fbpx

Governor Burgum said in his press conference that we need to find our why.

Processing Grief

Some think that there is only one way to deal with anger, grief, or life struggles. I learned a long time ago to channel mine into activism and advocacy. So that is what I am doing.

Someone close to me explained Mom’s confusion that last night when I talked to her. He said something like “it wasn’t that she didn’t know you, it was that she couldn’t draw a deep enough breath to say anything to you.” He will correct me if I got that wrong.

If that is true, and it is highly possible that it is, I had the opportunity to say so much more to her on her final day than I did, and I lost it. I lost it because I didn’t have all of the facts and couldn’t see beyond what I was feeling at that moment.

Prior to those last two days, it had been something like 8 days since Mom and I had last talked. I don’t recall. See, Mom and I would sometimes go a month or more without talking. Life would get busy. I won’t make excuses except to say I am not perfect, and I think that my family, both immediate and extended would agree with that.

But it worked for us. Or maybe it just worked for me. I don’t know anymore. I can’t change it.

Here is what I believe.

Mom didn’t have to die on Oct. 4th, 2020. She was a lifelong smoker. She had underlying conditions that might have taken her sooner rather than later, but it wasn’t her time until Covid-19 hit her.

I have faced the concept of my own mortality. I am not afraid of dying. I am afraid of not living long enough to see my grandchildren grow up. There is a fear in me that I might be the cause of someone else dying because I am selfish and don’t want to wear a mask.

So I guess I am being selfish with the memorial.

I could spend a lifetime trying to make up for the relationship I didn’t have with Mom. I could spend a lifetime wishing. Wishing doesn’t make it so.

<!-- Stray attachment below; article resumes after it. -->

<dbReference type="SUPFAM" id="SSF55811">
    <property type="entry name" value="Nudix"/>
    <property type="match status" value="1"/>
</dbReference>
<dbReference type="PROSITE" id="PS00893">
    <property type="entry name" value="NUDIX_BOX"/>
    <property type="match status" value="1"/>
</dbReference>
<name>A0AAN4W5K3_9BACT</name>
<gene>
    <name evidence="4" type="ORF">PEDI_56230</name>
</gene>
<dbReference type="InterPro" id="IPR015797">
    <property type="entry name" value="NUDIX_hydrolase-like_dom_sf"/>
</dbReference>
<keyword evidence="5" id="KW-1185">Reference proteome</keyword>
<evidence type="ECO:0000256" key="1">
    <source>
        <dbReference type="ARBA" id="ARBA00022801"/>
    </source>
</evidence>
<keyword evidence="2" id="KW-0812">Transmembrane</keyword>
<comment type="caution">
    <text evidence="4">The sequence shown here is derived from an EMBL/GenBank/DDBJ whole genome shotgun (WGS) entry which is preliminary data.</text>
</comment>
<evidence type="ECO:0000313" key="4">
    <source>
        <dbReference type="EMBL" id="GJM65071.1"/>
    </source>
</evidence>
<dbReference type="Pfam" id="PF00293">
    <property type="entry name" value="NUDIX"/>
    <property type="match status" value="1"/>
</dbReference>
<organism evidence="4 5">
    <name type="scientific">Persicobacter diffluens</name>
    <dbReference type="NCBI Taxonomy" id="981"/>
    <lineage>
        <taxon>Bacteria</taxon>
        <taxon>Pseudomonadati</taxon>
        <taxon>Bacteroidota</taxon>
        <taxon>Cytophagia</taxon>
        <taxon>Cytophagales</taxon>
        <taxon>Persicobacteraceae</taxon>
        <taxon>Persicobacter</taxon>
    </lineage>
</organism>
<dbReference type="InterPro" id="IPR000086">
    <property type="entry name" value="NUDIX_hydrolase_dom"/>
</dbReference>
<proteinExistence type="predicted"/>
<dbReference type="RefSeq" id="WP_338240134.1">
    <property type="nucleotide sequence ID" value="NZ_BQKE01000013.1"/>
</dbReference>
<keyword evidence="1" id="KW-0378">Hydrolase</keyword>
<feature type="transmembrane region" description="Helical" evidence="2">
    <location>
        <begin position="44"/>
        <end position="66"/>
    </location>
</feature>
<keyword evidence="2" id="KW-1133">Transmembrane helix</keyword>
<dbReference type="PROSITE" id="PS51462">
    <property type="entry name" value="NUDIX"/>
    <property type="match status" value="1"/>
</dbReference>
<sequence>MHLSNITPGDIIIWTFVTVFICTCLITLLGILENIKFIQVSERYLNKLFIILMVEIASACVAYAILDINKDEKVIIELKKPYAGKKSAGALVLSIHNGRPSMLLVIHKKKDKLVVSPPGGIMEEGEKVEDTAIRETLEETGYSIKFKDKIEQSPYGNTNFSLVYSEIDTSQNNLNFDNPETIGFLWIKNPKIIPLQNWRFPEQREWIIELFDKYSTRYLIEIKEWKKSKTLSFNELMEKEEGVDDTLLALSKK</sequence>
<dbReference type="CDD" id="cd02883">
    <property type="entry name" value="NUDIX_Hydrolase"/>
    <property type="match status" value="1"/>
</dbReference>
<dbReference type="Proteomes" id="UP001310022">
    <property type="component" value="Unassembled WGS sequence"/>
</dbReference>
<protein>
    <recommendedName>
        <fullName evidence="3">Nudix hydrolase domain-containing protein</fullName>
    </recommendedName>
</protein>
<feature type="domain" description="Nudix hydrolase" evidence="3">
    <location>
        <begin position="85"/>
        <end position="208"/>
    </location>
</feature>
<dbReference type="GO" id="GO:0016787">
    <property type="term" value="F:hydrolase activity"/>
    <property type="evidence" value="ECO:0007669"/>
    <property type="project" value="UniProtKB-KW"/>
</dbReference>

Instead, I’ll channel my grief into activism and advocacy. To get people to wear their masks.

And yes Toby, I get that some people can’t wear them for a variety of reasons, so you don’t need to explain it to me. Or maybe you do because I value your friendship and the things that matter to you.

We all deal with grief differently. That we deal with it is what is important.

My why

Yes, we all die. At some point, life ends. I get that. Imagine the life the 17-year-old from New Town had ahead of her. Imagine the hugs that a Grandma or Grandpa can’t give to their grandchildren. Because they managed to catch Covid. Now maybe they didn’t die of Covid. Perhaps they died from asthma, a heart arrhythmia, cancer, lupus, Parkinson’s, or dementia. But if they hadn’t caught Covid, they might still be with us today.

Regardless of my relationship with my Mom, these people matter. They were someone’s loved one. Mom was the reason I made the Memorial. I started making face masks last Spring. Why?

If people couldn’t afford five dollars for a mask, they got them for free.

The people who passed, the people who still live. They are why the Memorial will continue.

Because life matters.